Sreyoshi Sarkar comes to us from Baltimore, Maryland. She earned her doctoral degree in Postcolonial literature and media from George Washington University D.C. this past summer. Dr. Sarkar specializes in South Asian studies, gender, and eco-criticism, and has published works in journals like Commonwealth Essays and Studies, South Asian Review, and Green Letters Journal. She will be teaching courses in world literature and film studies here at Ball State.
How would you describe your perspective on teaching?
I love teaching because it is an interactive platform where everyone in class is a participant, including the instructor. My part in this collaborative process is to introduce students to the subject of study, its key concepts, and some important scholarship. But beyond that my classes are highly interactive – an eclectic mix of short lectures interwoven with a lot of in-class discussion, group work, and creative presentations.
The same applies to my written assignments. I always emphasize that students focus on their individual experiences of a text when making an argument about it. For me, “the experience of” is crucial. It invites us (and by “us” I mean both the students and me) to critically analyze the art and craft of the text and our own individual contexts that often inform how we receive a text.
In my experience, such deep thinking enables us to be more self-aware and also more patient with and respectful towards each other and our differences. Sometimes, such moments of teaching-learning go a long way in making us better citizens at home and in the world.
Finally, the teachers who made a difference in my life were always humble, sensitive, and truly caring individuals; they were invested in their students’ making the most out of a class. And that is what I strive to do as well.
What are you currently reading, if anything?
I’m reading Anita Desai’s The Artist of Disappearance. Desai is an internationally renowned Indian Anglophone author. This is her latest book and is a collection of three novellas set in modern India. The first story is about an unnamed government officer who visits an old mansion full of souvenirs from across the world. The son of the family collected these on his travels across the world, but neither he nor any other family member lives in the house anymore. So, the caretaker wants the government to take over this house-turned-into- “museum of things.”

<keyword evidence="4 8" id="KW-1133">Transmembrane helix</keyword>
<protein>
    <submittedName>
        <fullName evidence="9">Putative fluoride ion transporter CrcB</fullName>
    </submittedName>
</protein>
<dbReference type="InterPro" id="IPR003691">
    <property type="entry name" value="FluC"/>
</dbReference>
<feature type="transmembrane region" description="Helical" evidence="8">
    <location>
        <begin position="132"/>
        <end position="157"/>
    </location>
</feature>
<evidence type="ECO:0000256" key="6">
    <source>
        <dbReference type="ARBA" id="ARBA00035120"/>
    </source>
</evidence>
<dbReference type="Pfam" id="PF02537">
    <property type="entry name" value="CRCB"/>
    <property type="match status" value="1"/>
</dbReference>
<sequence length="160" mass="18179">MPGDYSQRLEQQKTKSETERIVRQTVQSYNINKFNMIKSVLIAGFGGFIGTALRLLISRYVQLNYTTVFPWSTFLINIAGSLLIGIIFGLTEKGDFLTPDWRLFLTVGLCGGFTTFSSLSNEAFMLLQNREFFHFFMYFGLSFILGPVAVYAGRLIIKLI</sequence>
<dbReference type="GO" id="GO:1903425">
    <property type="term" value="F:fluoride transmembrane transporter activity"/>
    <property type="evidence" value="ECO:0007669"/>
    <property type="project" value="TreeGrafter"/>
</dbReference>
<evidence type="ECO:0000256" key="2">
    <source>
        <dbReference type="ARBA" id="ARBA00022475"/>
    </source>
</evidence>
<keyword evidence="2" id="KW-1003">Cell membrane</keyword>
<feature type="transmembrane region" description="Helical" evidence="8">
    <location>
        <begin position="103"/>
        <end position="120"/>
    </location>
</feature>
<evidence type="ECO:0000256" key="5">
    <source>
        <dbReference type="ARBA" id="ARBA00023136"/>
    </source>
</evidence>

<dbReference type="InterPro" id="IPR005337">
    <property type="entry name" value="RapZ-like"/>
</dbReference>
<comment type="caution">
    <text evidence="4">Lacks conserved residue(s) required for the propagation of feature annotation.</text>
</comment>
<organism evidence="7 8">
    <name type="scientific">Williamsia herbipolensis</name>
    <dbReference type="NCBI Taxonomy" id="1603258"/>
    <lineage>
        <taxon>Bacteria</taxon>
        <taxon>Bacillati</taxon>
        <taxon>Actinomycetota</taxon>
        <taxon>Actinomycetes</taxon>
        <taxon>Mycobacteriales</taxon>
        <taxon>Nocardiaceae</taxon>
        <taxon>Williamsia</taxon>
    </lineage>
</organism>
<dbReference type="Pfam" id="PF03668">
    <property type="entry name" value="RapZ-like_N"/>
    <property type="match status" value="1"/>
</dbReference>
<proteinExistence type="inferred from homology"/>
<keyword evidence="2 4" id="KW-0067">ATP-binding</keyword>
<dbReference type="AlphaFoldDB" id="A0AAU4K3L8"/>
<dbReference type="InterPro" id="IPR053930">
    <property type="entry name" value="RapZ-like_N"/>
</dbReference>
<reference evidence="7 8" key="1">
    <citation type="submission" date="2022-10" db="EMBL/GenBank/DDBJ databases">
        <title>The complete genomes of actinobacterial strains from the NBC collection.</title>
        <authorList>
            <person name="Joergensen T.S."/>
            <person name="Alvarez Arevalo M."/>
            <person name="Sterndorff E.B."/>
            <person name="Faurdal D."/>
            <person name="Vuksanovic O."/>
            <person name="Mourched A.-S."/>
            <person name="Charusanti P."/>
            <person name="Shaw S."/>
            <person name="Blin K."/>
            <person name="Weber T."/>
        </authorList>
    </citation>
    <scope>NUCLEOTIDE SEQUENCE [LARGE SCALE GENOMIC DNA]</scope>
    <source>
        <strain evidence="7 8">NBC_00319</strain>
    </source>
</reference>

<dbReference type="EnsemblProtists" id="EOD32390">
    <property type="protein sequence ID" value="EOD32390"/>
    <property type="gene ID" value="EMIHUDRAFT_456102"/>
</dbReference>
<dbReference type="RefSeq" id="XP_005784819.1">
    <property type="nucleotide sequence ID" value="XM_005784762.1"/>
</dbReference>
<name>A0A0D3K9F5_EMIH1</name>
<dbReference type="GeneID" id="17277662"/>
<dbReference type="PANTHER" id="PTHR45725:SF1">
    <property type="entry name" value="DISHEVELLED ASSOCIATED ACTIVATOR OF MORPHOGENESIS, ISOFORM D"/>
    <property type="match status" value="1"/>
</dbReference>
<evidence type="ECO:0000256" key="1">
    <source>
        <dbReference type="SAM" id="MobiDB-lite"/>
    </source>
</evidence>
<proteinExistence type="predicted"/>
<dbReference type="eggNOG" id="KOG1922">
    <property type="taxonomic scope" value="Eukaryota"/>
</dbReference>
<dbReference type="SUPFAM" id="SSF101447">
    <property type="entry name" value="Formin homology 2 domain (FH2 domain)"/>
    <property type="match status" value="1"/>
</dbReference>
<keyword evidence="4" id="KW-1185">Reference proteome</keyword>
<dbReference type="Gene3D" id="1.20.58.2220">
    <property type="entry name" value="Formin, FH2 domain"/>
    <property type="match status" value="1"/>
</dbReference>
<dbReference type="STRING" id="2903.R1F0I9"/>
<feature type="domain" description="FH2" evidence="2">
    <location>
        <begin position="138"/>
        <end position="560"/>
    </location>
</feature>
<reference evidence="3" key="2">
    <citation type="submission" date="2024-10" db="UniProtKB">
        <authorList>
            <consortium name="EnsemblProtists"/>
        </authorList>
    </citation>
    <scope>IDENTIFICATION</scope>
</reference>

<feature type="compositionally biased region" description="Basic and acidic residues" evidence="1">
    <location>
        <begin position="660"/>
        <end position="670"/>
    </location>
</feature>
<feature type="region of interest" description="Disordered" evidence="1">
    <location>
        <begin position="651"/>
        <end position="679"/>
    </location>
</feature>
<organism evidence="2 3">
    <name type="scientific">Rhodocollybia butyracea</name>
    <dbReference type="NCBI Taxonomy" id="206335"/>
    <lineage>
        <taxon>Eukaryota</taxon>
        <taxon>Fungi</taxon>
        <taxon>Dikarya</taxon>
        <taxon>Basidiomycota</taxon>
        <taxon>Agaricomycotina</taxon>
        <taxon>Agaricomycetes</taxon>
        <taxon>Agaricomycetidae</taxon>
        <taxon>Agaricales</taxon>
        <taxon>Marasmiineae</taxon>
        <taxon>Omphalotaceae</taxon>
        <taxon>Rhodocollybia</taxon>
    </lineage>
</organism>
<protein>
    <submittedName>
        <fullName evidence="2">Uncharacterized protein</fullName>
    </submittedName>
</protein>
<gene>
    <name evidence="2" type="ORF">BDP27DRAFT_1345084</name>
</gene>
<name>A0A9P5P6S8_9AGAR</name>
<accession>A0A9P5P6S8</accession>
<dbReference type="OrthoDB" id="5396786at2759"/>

I’m very interested in thing cultures and especially postcolonial narratives about human-object encounters and that is what got me hooked in this book.
What is a text that you think everyone should read?
Gabriel Garcia Marquez’s Chronicle of a Death Foretold. I first read the book in English translation in my junior year in college and it completely blew my mind. The very first sentence reports the murder of Santiago Nasar. The rest of the book retraces the bullet’s trajectory from the victim to the gun from which it was fired and therein reconstructs the backstory. It was fabulous what Marquez did in terms of playing with time and narrative organization; his sheer brilliance, creativity, and craft amazed me.
Reading the novella made me realize something life-changing. There is no one right way to tell a story or one right perspective on life for that matter. What counts is that I pour in all I got into life and work every day – the best of my imagination, hard work, and creative energies. This process of creating/crafting bits of everyday life is what is most exciting for me.
Are you working on any projects at the moment?
Yes I am. I’m writing a book review on asylum narratives, adapting a section of my dissertation chapter into an article. I’m also working on a paper on Michael Winterbottom’s In This World for the MLA 2018 convention in New York.
What are some of your hobbies or interests?
Long road trips, exploring different kinds of cuisines, collecting animal figurines, reading, and watching foreign language films with subtitles.
What is a piece of advice you would offer students?
Take advantage of this time in college. Enjoy it fully but also get to know your professors, peers, and other folks better. Sometimes you will not only make friends for life here, but if you make good use of office hours, you might find mentors for a lifetime as well.